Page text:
Novak Djokovic news: It’s all over for world No 1 as he loses appeal and court confirms his deportation

Australian Open
Novak Djokovic gesturing

Novak Djokovic will NOT defend his Australian Open title after the world No 1 lost his appeal case with the Federal Circuit and Family Court of Australia ordering that he be deported.

The decision by Immigration Minister Alex Hawke to cancel Djokovic’s visa for a second time on Friday was unanimously upheld by Chief Justice James Allsop, Justice Anthony Besanko and Justice David O’Callaghan.

They found that the Serbian did not have grounds to dispute the deportation order and it means he will have to leave Australia.

“The orders of the court are, one: the amended application to be dismissed,” Judge Allsop said. “Two: reasons to be published at a later date.”

During arguments, Djokovic’s defence said Mr Hawke misinterpreted media reports about the tennis star’s stance on vaccination with Nick Wood, acting for the Serbian, stating: “Not a single line of evidence in the material provided any specific or logical foundation whatsoever that the mere presence of Mr Djokovic in Australia in itself may somehow foster anti-vaccination sentiment.”

However, Hawke’s lawyer Stephen Lloyd countered:

“The minister was aware his decision to cancel would result in some level of further unrest but the minister was principally concerned that Mr Djokovic’s presence would encourage people to emulate his position and that would put the health of Australians at risk,” said Lloyd.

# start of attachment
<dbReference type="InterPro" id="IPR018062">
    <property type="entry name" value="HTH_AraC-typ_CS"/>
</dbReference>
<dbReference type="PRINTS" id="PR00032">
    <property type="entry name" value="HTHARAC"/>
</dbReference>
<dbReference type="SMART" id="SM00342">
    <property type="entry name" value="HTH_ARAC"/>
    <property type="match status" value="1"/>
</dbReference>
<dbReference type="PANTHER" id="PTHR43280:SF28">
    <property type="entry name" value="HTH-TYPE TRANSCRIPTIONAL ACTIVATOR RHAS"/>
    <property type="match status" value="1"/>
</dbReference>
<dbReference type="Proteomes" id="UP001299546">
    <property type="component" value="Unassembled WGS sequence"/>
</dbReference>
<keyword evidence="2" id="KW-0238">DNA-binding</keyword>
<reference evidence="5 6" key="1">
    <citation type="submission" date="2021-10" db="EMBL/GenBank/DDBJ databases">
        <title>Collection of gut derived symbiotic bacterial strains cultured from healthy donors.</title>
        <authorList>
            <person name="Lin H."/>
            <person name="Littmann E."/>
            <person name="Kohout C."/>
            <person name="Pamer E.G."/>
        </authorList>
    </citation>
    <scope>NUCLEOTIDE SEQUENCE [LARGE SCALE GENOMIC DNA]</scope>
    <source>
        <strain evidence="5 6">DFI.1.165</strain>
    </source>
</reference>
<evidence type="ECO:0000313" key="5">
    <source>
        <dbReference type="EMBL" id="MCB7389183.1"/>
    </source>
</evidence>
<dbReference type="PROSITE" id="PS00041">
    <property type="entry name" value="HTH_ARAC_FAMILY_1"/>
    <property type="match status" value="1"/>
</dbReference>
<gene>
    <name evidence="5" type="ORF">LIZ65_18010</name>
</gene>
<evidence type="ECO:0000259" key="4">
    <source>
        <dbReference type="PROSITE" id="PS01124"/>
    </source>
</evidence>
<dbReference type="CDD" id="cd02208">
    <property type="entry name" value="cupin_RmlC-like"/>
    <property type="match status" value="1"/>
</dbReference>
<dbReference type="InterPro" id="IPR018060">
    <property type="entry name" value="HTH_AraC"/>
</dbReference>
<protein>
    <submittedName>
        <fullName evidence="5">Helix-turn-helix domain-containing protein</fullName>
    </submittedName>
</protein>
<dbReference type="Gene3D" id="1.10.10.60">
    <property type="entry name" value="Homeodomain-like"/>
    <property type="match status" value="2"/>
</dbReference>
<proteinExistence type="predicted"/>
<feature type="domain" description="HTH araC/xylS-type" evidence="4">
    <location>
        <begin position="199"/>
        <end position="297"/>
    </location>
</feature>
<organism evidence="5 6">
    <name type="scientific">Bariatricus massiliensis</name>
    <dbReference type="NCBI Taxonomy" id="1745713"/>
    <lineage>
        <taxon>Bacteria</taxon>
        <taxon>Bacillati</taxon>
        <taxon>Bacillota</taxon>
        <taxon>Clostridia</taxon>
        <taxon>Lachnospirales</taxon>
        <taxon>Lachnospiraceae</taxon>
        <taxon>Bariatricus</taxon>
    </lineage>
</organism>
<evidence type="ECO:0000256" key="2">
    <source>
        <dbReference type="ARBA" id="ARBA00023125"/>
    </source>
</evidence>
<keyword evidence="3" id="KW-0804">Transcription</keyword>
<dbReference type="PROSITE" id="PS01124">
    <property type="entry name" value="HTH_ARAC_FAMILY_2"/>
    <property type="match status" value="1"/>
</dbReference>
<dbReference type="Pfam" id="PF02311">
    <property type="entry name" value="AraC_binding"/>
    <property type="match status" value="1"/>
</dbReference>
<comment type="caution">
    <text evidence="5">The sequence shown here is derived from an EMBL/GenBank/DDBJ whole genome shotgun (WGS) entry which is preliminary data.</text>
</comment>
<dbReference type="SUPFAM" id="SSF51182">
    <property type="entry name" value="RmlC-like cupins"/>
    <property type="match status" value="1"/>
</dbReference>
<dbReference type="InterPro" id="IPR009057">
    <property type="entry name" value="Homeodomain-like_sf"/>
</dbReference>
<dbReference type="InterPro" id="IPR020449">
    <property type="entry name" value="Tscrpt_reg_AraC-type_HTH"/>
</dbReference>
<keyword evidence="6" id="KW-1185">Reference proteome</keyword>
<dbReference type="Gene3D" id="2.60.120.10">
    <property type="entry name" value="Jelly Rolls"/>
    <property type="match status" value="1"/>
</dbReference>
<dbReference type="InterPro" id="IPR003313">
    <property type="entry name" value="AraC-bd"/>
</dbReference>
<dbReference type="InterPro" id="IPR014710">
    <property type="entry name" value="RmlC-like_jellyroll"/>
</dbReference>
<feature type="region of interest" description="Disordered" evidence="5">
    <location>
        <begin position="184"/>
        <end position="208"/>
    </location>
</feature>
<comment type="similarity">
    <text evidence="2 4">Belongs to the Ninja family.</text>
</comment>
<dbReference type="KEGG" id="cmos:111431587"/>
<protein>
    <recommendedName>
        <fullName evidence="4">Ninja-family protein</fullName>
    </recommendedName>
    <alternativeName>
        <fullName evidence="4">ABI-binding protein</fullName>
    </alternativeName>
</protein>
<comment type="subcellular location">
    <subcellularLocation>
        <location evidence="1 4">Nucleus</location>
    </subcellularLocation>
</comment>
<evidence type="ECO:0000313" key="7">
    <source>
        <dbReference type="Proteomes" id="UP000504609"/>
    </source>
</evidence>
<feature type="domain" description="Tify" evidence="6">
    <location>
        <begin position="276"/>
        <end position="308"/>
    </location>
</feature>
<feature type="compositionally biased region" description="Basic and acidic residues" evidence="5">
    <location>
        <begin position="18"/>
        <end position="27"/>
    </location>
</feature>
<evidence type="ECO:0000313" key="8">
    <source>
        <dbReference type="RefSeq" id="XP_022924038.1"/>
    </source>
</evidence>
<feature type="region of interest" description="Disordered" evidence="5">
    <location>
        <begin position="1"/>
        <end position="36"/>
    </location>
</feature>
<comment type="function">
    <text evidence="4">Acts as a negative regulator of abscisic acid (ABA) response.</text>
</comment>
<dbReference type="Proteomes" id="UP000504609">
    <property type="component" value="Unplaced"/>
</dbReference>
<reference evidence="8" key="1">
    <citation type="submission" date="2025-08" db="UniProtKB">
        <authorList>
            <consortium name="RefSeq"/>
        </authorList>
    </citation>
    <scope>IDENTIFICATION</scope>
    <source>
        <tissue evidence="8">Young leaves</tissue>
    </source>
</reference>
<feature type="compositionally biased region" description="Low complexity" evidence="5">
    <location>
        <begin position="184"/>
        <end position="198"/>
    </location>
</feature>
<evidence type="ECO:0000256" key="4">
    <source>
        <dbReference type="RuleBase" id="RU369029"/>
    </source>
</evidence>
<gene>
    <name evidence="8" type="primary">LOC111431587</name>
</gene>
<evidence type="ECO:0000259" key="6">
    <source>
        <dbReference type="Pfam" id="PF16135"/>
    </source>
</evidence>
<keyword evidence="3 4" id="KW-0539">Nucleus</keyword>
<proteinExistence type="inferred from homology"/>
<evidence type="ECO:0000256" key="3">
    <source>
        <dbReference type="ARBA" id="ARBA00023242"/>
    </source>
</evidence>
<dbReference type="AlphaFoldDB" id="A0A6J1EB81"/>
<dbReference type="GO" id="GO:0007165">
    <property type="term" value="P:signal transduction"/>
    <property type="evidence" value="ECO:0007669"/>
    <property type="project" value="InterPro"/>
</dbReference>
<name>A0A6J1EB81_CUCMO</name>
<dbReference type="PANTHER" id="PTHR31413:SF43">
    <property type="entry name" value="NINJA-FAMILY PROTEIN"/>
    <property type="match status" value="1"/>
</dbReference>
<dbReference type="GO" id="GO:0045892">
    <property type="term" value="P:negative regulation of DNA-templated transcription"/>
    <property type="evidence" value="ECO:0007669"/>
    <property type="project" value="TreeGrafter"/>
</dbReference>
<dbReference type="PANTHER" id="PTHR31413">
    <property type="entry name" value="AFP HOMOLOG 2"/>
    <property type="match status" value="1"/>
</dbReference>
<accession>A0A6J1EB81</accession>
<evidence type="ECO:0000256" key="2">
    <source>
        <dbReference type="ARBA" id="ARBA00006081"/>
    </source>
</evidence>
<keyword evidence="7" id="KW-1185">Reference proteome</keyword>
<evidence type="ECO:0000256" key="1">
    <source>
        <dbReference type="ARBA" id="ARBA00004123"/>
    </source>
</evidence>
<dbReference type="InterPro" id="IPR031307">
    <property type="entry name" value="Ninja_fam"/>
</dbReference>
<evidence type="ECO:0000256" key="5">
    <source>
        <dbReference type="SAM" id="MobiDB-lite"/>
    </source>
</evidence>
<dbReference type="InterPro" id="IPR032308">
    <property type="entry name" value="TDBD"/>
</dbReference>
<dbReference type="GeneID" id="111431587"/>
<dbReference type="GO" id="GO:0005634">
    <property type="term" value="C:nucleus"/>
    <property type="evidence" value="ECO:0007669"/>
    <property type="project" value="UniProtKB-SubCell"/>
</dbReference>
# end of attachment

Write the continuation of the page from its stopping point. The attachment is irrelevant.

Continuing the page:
On the issue of whether it was fair to present Djokovic as taking an anti-vaccination stance, Lloyd said: “His ongoing non-vaccination status is open to infer that a person in the applicant’s position could have been vaccinated if he wanted to be.

“Even before vaccines were available he was against it – his prima facie position was to be against them.”

Sunday’s ruling means Djokovic is facing a potential three-year ban from travelling to Australia and will be permitted to return only in “compelling circumstances that affect the national interest”.

It brings to an end the drawn-out saga which started on January 4 when Djokovic announced that he was given an exemption to compete at the Australian Open.

However, he was detained by Australian Border Force upon his arrival in Melbourne as they deemed that “he failed to provide appropriate evidence to meet the entry requirements to Australia”.

The 20-time Grand Slam winner appealed the decision as Judge Anthony Kelly quashed the visa cancellation and ordered the Australian Government to pay legal costs and release Djokovic from detention within half an hour.

However, the saga took another twist on Friday when Hawke decided to withdraw the visa for a second time on different grounds.

It is yet to be confirmed when he will leave Australia, but he was due to start his Australian Open defence against fellow Serbian Miomir Kecmanovic in Monday’s evening session at Rod Laver Arena, but will be removed from the draw.

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